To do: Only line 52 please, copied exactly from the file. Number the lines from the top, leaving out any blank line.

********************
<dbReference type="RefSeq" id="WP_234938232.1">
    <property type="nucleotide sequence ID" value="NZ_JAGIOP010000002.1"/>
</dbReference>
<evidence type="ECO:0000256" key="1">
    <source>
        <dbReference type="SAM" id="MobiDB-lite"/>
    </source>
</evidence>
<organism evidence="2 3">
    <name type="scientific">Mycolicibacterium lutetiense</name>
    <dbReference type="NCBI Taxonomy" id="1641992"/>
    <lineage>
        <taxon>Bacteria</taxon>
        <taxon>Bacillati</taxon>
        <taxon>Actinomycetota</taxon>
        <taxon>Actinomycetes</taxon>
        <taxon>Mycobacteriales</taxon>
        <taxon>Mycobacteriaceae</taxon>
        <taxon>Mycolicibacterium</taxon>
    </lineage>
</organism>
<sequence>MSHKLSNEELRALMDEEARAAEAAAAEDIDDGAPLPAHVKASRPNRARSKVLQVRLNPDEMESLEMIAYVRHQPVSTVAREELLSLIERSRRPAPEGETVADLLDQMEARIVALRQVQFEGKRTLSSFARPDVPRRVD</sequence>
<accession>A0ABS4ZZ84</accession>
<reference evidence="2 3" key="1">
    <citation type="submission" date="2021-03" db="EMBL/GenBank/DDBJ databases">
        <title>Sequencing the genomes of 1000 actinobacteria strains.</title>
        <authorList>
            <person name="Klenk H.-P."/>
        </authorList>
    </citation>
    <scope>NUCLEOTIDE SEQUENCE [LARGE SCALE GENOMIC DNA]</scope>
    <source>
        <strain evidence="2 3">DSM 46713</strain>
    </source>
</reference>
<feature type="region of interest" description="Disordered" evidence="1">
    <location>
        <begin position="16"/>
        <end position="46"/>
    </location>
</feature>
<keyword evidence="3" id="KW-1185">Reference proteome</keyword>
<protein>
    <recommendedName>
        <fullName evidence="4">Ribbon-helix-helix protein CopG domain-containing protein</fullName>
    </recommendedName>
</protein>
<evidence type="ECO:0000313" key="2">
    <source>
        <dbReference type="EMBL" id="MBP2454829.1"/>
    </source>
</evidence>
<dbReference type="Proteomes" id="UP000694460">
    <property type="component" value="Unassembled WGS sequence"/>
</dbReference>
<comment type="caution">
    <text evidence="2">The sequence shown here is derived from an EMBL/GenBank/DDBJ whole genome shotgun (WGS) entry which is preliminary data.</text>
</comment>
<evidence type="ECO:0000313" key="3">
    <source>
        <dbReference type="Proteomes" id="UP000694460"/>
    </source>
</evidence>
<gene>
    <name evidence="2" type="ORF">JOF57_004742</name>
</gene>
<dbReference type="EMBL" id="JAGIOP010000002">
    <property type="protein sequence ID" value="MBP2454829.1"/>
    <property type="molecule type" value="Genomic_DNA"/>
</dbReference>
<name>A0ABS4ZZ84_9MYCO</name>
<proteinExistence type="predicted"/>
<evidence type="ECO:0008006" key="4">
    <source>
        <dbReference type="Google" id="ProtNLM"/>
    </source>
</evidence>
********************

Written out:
</evidence>